In the process of urbanization, we must have an understanding of the trends in the interactions, exchanges and mixing between ethnic groups, illustrating the importance of reinforcing ethnic work in cities. During the process of modernization in China, and following large-scale urbanization, the population movements of each ethnicity increased greatly in scope and speed, and the mutual relations between ethnic groups also furthered socialization, interaction and intermingling, which meant that the field of ethnic work was extended to society as a whole. In the new circumstances of growing urbanization in China, “cadres everywhere must study the Party’s ethnic theory and ethno-religious policies, because ethno-religious issues can happen anywhere.” Especially in the social field of cities, where ethnic populations interact, have exchanges and blend together, it is not possible to implement closed-door or laissez-faire tactics, and even less to group minorities in ‘ghettos.’ Instead, it is essential to guarantee the legal interests of minorities by valuing, guiding and supervising them, banning discrimination or disguised discrimination in words or actions, and establishing the social structure and environment for mutual embedding, with the objective of “enabling cities to better admit the masses of ethnic minorities, and allowing these masses to better integrate into the cities.”
With regard to the strategic construction of the ‘The Belt, TheRoad Initiative’, Xi explained that ethnic regions, and especially border areas, bear some responsibility for providing new spaces, in order to expand and support the country’s development. The construction of the ‘The Belt, The Road’ will cause the historical ‘fringe’ areas and the current western regions, especially areas bordering land routes, to transform into open outposts, connecting areas outside with those inside. This important arrangement is not only “greatly beneficial to ethnic regions, particularly border regions,” but also draws from historical experience and from a perspective on the future. This is a very insightful strategic vision which provides an entirely new explanation of the importance of ethnic work for the Party’s and the country’s overall situation, as well as a profound interpretation of how being a multi-ethnic country is an advantage for national development.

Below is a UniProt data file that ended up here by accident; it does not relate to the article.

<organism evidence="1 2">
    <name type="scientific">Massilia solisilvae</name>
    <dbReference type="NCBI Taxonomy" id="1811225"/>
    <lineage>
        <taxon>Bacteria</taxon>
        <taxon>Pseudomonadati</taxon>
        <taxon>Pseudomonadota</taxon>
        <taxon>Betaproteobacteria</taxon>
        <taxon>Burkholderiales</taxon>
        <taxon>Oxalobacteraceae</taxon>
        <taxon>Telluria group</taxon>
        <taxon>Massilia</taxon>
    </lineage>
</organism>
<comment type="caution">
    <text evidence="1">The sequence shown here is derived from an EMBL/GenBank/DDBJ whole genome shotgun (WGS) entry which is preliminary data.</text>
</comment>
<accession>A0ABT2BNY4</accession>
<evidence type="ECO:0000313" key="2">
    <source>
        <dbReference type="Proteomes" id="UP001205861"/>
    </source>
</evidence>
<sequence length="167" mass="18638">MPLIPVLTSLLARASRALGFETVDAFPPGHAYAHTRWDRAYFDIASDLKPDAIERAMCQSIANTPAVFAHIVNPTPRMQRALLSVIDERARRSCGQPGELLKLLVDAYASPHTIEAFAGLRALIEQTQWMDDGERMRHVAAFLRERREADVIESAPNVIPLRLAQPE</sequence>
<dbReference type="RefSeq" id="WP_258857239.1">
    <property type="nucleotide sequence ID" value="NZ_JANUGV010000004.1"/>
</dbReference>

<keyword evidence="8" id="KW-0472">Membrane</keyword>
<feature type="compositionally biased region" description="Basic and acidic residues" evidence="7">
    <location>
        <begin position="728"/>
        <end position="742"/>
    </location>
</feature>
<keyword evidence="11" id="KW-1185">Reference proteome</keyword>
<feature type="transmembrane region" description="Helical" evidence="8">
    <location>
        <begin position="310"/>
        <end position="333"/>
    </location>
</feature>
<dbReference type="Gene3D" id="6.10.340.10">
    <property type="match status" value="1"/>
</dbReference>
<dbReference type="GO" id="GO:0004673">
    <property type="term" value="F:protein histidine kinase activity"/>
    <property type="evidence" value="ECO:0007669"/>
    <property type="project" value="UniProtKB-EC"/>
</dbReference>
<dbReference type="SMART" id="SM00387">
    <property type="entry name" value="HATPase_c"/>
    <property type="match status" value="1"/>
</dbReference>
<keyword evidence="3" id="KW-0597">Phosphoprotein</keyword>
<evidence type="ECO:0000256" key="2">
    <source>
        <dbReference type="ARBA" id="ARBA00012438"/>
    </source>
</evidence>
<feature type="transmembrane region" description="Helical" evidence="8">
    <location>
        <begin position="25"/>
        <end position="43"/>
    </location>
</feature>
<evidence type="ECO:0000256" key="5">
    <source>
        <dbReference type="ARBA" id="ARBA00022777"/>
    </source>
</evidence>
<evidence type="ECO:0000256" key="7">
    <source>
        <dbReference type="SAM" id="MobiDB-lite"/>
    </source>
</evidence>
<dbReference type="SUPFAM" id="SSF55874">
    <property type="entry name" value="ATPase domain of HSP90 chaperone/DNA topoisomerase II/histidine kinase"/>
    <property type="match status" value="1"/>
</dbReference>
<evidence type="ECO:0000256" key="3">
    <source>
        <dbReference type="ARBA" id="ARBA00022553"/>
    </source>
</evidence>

Starting from the political and policy aspects of ethnic work, Xi has explained that the Party and the people are both important factors in the implementation of ethnic work. The leadership of the CPC is the fundamental guarantor of the success of such work, as history has shown. The Party leadership is not making an empty pledge, because it constitutes a powerful force formed by Party members and cadres of all nationalities from Party organizations at every level. At the frontline of ethnic work, good cadres are not only expected to have strong convictions, serve the people, be diligent, accept responsibilities and be upright and honest, but also to attain a “special level of clarity in discerning between the major issues of right and wrong, of resolution in protecting the actions for national unity and of sincerity in respecting the feelings of each ethnicity.” It is important to serve as a bridge and link between ethnic minority cadres and the masses, acting with their fullest confidence and conviction. Cadres of all ethnicities are first and foremost Party members, and not cadres for their own nationality. Cadres working in ethnic regions must learn standard Chinese if they belong to a minority, and are supposed to make their best efforts to learn the minority language if they are Han: this is because “linguistic communication is a major link in interpersonal connections, and if people speak different languages, it is difficult to communicate; if people do not communicate, it is difficult to reach an understanding, and thus it becomes difficult to shape an identity.” It is not only an essential condition for the interactions, exchanges and mixing between ethnic groups, but also an important requirement for forming qualified and effective ethnic work cadres.
The above is only a preliminary summary of the basic viewpoints of the nine aspects of ethnic work listed previously, as well as a humble contribution in the form of interpretation and commentary. Still, it is obvious that these basic viewpoints constitute innovative strategic thinking in carrying forward and developing the Party’s ethnic theory and ideology, and that they are based on the values of native soil, assertiveness, drawing from both experience and theory, broadening our horizons, having clear intentions, and facing the future with confidence. In order to create a new ideological realm of ethnic theory and ethnic work with Chinese characteristics, it is necessary to conduct serious study and research.
An in-depth exposition of the ideological methods for implementing ethnic work in the new era